By Dale Thomas
The Cleveland Civil War Roundtable
Copyright © 2008, All Rights Reserved
Editor’s note: This article was originally published in The Charger in the spring of 2002.
On the way to Washington, three days after his 53rd birthday, President-elect Abraham Lincoln stopped overnight in Cleveland for his only visit to the city. (Three days later in Montgomery, Alabama, Jefferson Davis was inaugurated President of the Confederacy.) To feel the immediacy of the times, the story is best told directly from the pages of the Cleveland Plain Dealer, which was then an evening newspaper. These accounts are quoted over a two-day period beginning on Friday evening, February 15, 1861.
EPITAPH FOR THE LATE AMERICAN REPUBLIC
Here lies a people, who, in attempting to liberate the Negro, lost his or her own freedom.
THE PRESIDENT IS COMING
As we go to press the city is astir in anticipation of the arrival of the President elect. Thousands of strangers are in from the country to greet him. He will leave the Pittsburgh train at Euclid depot, and will travel through the ‘Street of Palaces’ to the Public Square…
MUD AND MUTINY
We are sorry that mud paves our streets and mutiny dwells in the camp of the Republicans on this occasion. The mud can be endured…but mutiny, which has been the death of the old Whig party, divided the Democratic Party, and now threatens the existence of the dominant party… Peace be with thee, Whigs and Wide Awakes! Let the President leave town and then– (!)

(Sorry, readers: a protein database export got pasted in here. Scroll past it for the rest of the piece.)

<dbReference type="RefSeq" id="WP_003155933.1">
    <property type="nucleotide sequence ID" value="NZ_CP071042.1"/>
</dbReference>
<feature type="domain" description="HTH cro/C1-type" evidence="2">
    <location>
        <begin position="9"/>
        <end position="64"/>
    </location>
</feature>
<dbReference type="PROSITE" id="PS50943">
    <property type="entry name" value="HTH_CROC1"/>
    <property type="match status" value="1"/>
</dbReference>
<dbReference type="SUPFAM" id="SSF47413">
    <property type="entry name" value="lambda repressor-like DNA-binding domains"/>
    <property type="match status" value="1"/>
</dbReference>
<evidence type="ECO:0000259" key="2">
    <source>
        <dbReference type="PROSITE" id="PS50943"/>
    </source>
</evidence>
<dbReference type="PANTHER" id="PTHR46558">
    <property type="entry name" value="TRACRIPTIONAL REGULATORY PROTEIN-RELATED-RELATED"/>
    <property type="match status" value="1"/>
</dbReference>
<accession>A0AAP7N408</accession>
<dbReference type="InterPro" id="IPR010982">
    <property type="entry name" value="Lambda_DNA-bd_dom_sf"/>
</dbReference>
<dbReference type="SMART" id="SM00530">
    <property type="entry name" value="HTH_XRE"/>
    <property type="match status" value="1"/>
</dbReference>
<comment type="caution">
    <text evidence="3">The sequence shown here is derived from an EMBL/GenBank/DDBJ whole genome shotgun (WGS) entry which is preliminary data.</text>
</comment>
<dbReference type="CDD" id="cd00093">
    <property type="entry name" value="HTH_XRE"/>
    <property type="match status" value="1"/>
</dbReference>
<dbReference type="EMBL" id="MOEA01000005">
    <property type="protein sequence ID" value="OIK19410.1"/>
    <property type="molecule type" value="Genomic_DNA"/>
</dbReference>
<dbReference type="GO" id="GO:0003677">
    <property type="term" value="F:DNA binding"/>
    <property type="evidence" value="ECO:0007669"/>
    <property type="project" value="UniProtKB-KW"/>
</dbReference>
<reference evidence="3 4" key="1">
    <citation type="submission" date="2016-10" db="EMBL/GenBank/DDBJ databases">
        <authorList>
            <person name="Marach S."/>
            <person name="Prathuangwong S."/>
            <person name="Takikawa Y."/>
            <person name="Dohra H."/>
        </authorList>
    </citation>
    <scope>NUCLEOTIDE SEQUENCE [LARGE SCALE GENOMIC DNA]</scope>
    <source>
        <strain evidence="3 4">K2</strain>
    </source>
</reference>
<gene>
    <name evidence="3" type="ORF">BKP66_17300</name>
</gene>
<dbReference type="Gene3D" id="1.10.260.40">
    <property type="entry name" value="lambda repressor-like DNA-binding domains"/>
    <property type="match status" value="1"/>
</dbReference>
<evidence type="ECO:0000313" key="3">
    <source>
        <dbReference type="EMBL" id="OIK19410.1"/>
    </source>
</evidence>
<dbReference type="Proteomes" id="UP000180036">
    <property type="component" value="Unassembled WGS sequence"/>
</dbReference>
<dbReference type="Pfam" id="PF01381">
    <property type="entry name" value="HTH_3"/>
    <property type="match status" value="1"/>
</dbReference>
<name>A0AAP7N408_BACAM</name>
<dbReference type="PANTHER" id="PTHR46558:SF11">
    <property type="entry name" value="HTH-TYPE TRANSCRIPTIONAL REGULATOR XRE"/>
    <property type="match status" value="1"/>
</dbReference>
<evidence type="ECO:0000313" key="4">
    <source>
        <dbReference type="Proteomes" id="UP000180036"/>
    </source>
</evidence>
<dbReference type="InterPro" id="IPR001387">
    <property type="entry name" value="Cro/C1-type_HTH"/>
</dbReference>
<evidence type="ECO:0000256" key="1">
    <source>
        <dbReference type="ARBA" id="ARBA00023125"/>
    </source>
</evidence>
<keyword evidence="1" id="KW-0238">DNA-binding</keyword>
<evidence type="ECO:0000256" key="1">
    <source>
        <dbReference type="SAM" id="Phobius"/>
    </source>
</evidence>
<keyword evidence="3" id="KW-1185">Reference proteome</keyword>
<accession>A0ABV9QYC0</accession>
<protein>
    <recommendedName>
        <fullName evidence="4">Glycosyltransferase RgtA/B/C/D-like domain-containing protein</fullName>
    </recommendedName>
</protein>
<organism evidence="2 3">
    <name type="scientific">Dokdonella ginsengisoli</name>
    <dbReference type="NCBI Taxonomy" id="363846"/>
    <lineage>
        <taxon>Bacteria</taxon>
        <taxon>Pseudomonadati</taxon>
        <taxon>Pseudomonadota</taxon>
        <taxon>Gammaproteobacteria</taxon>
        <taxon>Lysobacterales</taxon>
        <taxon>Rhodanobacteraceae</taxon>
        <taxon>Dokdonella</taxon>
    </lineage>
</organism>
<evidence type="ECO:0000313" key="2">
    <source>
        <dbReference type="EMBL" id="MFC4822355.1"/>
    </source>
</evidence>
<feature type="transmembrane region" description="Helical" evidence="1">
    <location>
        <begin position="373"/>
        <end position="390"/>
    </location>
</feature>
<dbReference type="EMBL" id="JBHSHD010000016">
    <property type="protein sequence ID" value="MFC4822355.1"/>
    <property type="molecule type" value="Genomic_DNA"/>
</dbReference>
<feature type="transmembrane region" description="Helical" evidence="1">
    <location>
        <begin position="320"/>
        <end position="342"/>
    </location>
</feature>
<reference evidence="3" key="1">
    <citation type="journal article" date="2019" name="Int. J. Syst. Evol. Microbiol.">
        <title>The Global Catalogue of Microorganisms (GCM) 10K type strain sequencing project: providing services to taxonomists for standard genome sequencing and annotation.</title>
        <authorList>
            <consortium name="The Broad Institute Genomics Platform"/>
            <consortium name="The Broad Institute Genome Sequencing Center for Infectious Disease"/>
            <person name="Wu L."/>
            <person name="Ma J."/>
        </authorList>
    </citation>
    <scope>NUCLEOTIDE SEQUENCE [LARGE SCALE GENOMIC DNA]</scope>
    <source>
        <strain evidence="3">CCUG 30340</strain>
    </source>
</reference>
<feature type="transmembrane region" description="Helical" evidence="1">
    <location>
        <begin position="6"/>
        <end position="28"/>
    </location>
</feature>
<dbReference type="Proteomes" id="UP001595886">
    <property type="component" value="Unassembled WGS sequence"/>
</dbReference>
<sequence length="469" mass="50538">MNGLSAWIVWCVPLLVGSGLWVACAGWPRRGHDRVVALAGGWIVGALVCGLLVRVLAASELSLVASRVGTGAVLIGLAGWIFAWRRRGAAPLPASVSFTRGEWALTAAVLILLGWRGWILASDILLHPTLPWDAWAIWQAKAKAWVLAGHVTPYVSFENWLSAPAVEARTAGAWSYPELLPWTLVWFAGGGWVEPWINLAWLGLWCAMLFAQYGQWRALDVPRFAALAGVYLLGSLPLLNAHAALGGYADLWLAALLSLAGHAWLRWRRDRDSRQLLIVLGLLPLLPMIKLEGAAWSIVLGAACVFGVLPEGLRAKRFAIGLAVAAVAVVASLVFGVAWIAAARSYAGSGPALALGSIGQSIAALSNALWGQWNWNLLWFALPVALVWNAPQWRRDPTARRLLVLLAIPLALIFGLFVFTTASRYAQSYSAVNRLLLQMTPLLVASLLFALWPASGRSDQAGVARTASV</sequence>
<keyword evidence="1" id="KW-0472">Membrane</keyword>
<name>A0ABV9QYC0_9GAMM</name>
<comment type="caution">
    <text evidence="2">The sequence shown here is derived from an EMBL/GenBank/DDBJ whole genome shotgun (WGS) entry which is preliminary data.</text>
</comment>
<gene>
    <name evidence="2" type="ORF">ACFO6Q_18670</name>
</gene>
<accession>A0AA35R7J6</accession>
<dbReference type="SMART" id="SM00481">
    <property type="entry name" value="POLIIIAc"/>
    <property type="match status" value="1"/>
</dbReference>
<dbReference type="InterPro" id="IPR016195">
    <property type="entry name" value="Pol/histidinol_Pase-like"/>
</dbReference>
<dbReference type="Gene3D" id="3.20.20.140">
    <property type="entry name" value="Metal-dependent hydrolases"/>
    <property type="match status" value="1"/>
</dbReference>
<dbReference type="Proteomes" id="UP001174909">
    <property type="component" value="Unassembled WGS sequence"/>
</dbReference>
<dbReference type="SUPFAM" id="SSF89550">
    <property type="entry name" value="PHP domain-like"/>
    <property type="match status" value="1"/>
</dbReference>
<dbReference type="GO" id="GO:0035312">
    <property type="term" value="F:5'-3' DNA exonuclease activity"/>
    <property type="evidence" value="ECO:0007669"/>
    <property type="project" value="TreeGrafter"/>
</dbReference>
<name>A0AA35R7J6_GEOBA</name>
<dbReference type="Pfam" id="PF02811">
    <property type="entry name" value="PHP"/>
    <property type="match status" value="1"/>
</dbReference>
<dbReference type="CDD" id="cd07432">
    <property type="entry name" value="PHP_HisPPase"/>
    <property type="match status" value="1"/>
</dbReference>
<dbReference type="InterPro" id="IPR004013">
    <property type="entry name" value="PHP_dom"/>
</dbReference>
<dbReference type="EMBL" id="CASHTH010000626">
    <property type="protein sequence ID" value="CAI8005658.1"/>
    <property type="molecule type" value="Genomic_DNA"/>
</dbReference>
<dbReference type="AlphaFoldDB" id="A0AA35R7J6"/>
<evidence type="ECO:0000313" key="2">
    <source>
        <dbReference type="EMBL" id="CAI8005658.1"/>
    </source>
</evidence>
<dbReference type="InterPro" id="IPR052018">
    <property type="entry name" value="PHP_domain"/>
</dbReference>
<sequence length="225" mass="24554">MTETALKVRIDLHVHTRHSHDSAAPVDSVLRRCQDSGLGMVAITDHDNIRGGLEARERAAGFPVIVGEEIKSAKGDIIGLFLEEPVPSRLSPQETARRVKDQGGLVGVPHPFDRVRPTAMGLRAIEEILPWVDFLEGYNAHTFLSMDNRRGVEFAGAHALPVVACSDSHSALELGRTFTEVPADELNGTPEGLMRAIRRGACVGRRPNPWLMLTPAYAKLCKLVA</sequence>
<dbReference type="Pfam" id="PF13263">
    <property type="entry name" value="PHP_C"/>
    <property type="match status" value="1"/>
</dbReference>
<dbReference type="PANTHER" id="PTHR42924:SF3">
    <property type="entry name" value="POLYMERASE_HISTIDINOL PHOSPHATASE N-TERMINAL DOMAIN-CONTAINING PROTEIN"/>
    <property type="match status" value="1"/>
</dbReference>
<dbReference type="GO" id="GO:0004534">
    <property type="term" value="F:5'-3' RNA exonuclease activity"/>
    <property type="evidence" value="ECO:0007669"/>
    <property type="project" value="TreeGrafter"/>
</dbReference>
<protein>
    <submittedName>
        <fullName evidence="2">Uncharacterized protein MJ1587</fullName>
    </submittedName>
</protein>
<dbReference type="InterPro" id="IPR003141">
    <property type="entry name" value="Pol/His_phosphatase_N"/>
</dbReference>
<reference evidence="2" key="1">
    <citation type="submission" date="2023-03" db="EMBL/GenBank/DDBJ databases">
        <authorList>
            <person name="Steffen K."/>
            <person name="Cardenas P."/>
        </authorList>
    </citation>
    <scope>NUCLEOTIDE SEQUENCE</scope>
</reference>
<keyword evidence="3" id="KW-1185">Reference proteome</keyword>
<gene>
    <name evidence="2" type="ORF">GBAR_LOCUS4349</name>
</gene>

As the reader has already suspected, the Plain Dealer had little sympathy with the Republican Party in those bygone days.
PREPARING FOR UNCLE ABE
“Flags are flying from the many liberty poles about the city. Numerous buildings are decorated with the stars and stripes and the streets look quite gay. The mud, however, is awful. The rain last night softened it up and some of the streets through which the procession will pass are a perfect mush. Some forty young Republicans are prepared to form an escort on horseback to Mr. Robert Lincoln, the ‘Prince of rails,’ in case the clouds are not too threatening.” The weather did not cooperate, but Lincoln’s eldest son still rode with them.
LINCOLN COME AND GONE
“A very flattering reception was given to the President-elect in this city, and we are happy to state by citizens, without respect of party… Euclid Street was alive with teams and people…and during a portion of the afternoon it alternately rained and snowed. Artillery and Dragoon [troops] were drawn up in line…The Grays were stationed to keep the platform and station house clear of the crowd. Mr. Lincoln alighted from the train… A smile illuminated his countenance as he passed through the crowd (a friend insists on calling it a disagreeable smirk) and he bowed stiffly and angularly as he passed along.”
Despite the weather, Lincoln rode with his wife and sons in an open carriage pulled by four white horses. The parade started at the railroad station where today East 55th Street crosses Euclid Avenue. Wagons carried workmen from local industries, “one of which bore a portrait of the President, and another this inscription, ‘We forge bonds for the Union.’ As the procession moved down Euclid Street, the throng was immense.”
Along the way, Lincoln stopped his carriage and climbed out to hear music performed by a brass band, and then, carried by her father, a little girl “presented Mr. Lincoln with a handsome bouquet for which he rewarded her with a kiss…”